“It is not the Minsk agreements that have really deadlocked. We have a problem with Russia’s reluctance to any of the security arrangements. Russia is doing so absolutely deliberately so as to create a quasi-Russian protectorate in Donbas as a result, and attempt to integrate this quasi-Russian protectorate back into Ukraine. Russia is thus trying to break [Ukraine] apart.”

In other words what Ukraine objects to is Donbass retaining its distinctive Russian identity and political autonomy even though that is what Ukraine implicitly agreed to in the Minsk II Agreement.  Rather than have such a culturally and politically autonomous Russian speaking region back in Ukraine, the Ukrainian leadership prefers to continue the war. 

Given such an attitude, the fact Ukraine is coming under increasing pressure from the Europeans to abide by the Minsk II agreement is all but guaranteed to make some sections of the Ukrainian leadership opt for war.  From their point of view escalating the war, which would at a stroke remove such pressure as there is on them to make political concessions and which might even firm up their support in the West, is far preferable to abiding by the Minsk II agreement, which the more hardline amongst them anyway openly reject, even if the price of doing so is another defeat.  For the more cynical amongst them such a defeat anyway comes with the added bonus that it enables them to blame the economic hardships many Ukrainians are suffering on “Russian aggression”.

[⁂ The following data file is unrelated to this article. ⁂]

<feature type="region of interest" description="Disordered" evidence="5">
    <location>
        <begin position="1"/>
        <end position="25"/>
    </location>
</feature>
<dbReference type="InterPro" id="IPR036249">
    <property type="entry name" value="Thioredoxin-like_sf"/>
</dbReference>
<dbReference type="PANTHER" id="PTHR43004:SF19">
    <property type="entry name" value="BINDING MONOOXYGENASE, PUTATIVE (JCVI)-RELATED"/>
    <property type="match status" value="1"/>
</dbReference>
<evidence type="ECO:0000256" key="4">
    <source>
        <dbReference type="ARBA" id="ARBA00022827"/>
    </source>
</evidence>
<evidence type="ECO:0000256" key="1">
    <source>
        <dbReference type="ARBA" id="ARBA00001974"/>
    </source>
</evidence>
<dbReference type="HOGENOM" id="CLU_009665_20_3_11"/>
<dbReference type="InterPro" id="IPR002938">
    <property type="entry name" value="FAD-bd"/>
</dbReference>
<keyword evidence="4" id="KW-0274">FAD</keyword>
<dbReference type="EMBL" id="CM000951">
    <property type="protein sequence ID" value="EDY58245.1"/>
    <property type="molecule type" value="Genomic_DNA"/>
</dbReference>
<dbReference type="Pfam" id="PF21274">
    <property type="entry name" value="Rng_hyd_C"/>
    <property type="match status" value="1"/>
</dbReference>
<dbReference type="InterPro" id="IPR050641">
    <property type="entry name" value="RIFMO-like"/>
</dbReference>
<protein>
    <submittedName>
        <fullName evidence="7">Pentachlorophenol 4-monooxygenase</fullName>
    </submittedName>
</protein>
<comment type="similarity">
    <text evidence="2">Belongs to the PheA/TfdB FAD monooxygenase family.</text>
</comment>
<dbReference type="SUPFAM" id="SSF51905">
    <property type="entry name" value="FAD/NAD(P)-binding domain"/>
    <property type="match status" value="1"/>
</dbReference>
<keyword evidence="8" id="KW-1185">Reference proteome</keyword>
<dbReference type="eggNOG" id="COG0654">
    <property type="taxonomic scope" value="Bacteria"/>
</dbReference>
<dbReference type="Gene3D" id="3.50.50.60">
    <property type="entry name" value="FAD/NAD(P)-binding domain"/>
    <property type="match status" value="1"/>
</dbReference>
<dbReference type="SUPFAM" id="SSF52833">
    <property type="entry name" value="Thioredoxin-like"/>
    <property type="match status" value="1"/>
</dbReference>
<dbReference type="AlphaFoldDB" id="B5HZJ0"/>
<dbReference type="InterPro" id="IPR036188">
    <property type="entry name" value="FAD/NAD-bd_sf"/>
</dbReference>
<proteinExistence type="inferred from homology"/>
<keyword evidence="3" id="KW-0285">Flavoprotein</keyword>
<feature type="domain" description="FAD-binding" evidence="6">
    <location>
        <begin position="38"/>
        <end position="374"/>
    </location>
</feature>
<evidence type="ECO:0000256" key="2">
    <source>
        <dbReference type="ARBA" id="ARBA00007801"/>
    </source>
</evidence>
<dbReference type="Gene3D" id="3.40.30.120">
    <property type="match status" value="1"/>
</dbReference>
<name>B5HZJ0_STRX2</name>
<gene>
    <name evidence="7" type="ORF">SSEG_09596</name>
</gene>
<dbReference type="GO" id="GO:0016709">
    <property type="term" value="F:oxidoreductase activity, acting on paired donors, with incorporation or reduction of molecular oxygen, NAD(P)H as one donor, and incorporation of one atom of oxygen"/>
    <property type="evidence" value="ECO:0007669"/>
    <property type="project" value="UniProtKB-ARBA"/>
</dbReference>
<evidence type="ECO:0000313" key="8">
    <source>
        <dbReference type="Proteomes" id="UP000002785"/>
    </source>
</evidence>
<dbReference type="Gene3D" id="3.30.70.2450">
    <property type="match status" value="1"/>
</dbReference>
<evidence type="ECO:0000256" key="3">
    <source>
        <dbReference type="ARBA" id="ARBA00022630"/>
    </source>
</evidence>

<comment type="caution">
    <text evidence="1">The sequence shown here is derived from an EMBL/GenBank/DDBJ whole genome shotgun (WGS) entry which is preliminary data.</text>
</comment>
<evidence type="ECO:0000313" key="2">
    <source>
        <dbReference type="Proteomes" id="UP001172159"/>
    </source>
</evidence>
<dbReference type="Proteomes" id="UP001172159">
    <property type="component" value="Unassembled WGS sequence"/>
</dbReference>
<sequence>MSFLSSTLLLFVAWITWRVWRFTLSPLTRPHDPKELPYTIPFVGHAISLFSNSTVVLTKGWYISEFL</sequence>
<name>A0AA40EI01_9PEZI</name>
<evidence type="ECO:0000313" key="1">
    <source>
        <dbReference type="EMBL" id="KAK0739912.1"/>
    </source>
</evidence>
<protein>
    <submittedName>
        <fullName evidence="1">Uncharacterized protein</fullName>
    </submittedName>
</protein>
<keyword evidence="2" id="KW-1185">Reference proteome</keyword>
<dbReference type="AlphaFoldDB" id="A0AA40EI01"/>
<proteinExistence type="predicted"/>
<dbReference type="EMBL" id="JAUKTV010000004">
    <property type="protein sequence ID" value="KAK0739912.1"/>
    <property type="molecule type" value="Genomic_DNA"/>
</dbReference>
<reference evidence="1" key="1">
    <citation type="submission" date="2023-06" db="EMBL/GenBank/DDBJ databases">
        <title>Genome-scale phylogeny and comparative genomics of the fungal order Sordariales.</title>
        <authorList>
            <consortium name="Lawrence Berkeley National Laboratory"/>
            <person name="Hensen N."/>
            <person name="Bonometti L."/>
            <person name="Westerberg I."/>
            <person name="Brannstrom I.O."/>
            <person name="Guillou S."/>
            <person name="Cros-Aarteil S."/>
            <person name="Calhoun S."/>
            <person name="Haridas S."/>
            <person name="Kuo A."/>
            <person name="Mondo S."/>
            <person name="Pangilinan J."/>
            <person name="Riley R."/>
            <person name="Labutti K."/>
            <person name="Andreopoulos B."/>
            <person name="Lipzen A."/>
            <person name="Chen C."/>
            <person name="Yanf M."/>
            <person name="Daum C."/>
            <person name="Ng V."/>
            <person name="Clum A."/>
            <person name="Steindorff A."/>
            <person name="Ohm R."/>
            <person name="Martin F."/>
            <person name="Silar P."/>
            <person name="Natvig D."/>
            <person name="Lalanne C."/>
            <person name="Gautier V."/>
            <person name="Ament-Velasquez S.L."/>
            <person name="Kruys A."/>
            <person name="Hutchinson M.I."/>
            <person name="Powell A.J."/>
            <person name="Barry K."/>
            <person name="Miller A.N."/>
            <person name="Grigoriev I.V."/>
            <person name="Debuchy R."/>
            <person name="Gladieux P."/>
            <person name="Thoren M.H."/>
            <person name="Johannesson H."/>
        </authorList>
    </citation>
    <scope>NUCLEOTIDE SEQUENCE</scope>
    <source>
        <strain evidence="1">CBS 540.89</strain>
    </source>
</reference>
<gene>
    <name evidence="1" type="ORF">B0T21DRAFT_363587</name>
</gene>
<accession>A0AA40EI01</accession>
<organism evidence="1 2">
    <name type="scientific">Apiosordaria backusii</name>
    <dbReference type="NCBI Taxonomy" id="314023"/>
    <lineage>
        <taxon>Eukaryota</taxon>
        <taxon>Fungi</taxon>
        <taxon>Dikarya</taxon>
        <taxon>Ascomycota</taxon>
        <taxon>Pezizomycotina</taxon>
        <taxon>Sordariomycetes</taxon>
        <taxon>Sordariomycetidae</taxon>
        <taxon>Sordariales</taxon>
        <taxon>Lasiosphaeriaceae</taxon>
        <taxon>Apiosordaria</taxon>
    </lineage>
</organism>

On balance it is unlikely there will be a resumption of the war, though given the fanatical calculations of some of the people in power in Kiev it is impossible to be sure. Despite some training provided to the Ukrainian military by the Western powers, it is in no condition to resume the offensive.  A point which is consistently overlooked by commentators who talk up the supposed improved effectiveness of the Ukrainian military since the disasters of 2014 and early 2015 is that the militia over the same period has improved far more.  If the Ukrainian military could not defeat the militia in the spring and summer of 2014, when the militia was small and disorganised, then it has no realistic prospect of defeating it now.  Beyond that there is the fact, which Putin made clear in 2014 in Brisbane, that Russia will not allow the militia to be defeated. 

The Europeans of course know all this perfectly well.  Rather than face the disaster of another Ukrainian military defeat – which would expose the bankruptcy of their whole Ukrainian policy – they are likely to pull out the stops to prevent another Ukrainian offensive happening, just as they did the last time one was threatened in August 2015.

That however in itself resolves nothing. Even if there is no full-scale Ukrainian offensive the present fighting shows that there is no peace in the Donbass.  Nor can there be whilst the present regime in Kiev remains in power.

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Alexander Mercouris
Editor-in-Chief atThe Duran.